Intercessions for August 27, 2011

This week’s lectionary readings feel preoccupied with the perception of justice. What does “justice” mean? Are we to judge? Especially in the reality of living between the two kingdoms of God’s grace and judgement, neither of which we fully understand, we have to acknowledge how deeply we are manipulated by our own just world belief.

Jeremiah 15:15-21

First, let’s consider the backstory for the book of Jeremiah. Wikipedia tells us that Jeremiah lived in Jerusalem in the late 7th and 6th centuries BC, during the time of king Josiah and the fall of Judah to the Babylonians. If you think about a historical narrative for the children of Israel, well, they keep screwing themselves. God heard their groaning in Egypt, and led them into freedom. As generations pass, they forget their emancipation story, and their ambition and brokenness reveals their honest vulnerability. The Babylonians will indeed conquer and enslave them, and the cycle of oppression will yet again repeat itself. This reading feels grounded in a time of self-destructiveness and corruption.

Wikipedia goes on to explain the widespread theory that the book of Jeremiah was edited and influenced by the Deuteronomists, who pushed for religious reform. And, that Jeremiah himself was impetuous, and indignant about being thrust into the role of prophet. He was a performance artist, carrying a yoke about his neck to capture attention. When I extrapolate, this sounds like middle child syndrome. Jeremiah seeks attention, seeing himself as a victim who everyone ignores. In my mind, I’m picturing him with Jan Brady’s afro wig, dating her boyfriend that you wouldn’t know (because he’s Canadian).

This passage is more than a little self-righteous. “Bring down retribution for me on my persecutors” (15:15) ; pray for God to smite those who piss me off? “Know that on your account I suffer insult” (15:15); see what I have to deal with? “Your words were found, and I ate them” (15:16); see how good I am? “I did not sit in the company of merrymakers, nor did I rejoice” (15:17); see how superior I am? “Why is my pain unceasing” (15:18); see what a martyr I am? “Truly, you are to me like a deceitful brook” (15:18); and see what thanks I get?

But when we get to verse 19, we hear something that sounds like God responding:

Therefore, thus says the Lord: If you turn back, I will take you back, and you shall stand before me. If you utter what is precious, and not what is worthless, you shall serve as my mouth. It is they who will turn to you, not you who will turn to them. Jeremiah 15:19.

Not that I’m even remotely a Biblical scholar, I think that once upon a time I had the impression that everything spoken by the prophets was from God. Directly from God. But now I’m in a mental place where I see the prophets as very much human, just as human as me, and not always wanting to be prophets on top of the rest of their lives. Actually, this reminds me of every time one of the desert fathers was “elected” to be a priest or a bishop. Verse 19 really sounds like a corrective for Jeremiah, and for us, really. I didn’t quote further because I find this one verse to be so striking. I hear God naming Jeremiah’s willfulness and his martyr complex. Regardless how understandable is Jeremiah’s behavior, it’s really gotten in the way of effective ministry.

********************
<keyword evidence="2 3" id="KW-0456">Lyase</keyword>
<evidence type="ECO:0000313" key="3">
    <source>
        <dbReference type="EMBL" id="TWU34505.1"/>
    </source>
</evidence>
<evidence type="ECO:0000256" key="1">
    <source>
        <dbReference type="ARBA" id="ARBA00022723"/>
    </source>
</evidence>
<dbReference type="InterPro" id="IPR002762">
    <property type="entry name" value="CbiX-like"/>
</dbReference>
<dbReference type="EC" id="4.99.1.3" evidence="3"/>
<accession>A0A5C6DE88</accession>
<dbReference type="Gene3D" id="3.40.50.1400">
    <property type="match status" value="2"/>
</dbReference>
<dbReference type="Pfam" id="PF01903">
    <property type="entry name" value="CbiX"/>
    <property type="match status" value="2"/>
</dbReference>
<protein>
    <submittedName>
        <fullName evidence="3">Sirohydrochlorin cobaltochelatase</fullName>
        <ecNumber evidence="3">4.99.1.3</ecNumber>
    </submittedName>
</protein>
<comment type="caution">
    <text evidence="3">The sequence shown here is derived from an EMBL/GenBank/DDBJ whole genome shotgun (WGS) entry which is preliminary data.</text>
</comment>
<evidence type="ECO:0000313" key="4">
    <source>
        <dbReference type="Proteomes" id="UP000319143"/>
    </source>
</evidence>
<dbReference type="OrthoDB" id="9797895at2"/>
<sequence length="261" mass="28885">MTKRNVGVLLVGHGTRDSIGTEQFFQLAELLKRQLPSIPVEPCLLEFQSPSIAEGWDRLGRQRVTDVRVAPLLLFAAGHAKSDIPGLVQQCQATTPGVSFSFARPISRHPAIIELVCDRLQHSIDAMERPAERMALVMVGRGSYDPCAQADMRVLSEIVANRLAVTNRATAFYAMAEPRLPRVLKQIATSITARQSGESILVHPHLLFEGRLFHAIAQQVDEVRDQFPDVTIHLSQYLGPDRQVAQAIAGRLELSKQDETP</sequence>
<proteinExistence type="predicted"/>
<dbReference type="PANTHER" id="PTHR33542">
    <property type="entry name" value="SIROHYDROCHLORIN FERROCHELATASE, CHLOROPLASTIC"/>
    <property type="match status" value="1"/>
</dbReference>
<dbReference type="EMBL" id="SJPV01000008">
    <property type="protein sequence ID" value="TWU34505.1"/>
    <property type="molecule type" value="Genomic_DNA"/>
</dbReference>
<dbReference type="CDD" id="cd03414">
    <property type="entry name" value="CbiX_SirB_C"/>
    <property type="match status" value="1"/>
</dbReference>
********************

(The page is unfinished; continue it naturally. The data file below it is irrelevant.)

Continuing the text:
In verse 19, I hear God calling out Jeremiah on his words and actions, especially when He says “if you utter what is precious, and not what is worthless, you shall serve as my mouth.” Meaning, Jeremiah’s been speaking for himself more than for God. And, why do we ever want to reform anything? Because they’re wrong and we’re right. And so, later verses proclaim “and I will make you to this people a fortified wall of bronze” if Jeremiah really speaks on behalf of God, and not himself.

So, am I speaking on behalf of God, or just myself? It’s a murky discernment, because our thoughts and feelings are so pervasive and strong. I hear wisdom in this scripture, telling me that when I’m truly speaking on behalf of God, my brokenness is not impeding or clouding my message, and in turn I can be more effective (because I won’t be my own worst enemy). Let me be clear – I’m not being told how to do that, or even being told to do that. There’s no commandment here, just wisdom. If A, then B, else C. This, and the backstory of religous reform, inspires me to pray for God’s Church and its internal struggles:

God of Wisdom, bless Your Holy Church, that we all might minister to the world through seeking our common good Teach us to serve without self-righteousness, to give without seeking our own reward, and help us to allow Your Word to speak through us, freely and extravagantly to everyone around us.

Romans 12:9-21

Whoa! “Hate what is evil, hold fast to what is good.” (12:9) Be afraid, because this passage has gotten Christians and congregations into trouble for ages! Skipping ahead for now, most of the rest of this scripture is fairly innocuous. Bless those who persecute you, rejoice with those who rejoice, do not claim to be wiser than you are, live peaceably with all, and so forth. These are easy ethics to appreciate, regardless how possible it is for us broken people to embody them.

Returning to the opening verse, the entire verse reads:

Let love be genuine; hate what is evil, hold fast to what is good. Romans 12:9

How can I love through hating? What does “evil” mean? You know, it’s so important to remember that we believe we know what words mean, but it’s never the whole story. What does Webster say about hate? One definition reads “intense hostility and aversion usually deriving from fear, anger, or sense of injury.” I also see a reference to an origin from the Greek – “kedos“, meaning “care“. I have trouble comprehending “hostility” in the scope of the entire reading, because much of the reading seems to advise us how to respond to others’ hostility. Whereas “aversion” is easier to comprehend as a recommendation to retreat or turn away from evil. Likewise, I’m not sure how to express anger in the midst of my fear, but I can perceive evil as a scary and injurous entity. I also think of this phrase as opposites – if talking about clinging to good, then what would be the opposite? You either cling to or let go of, something.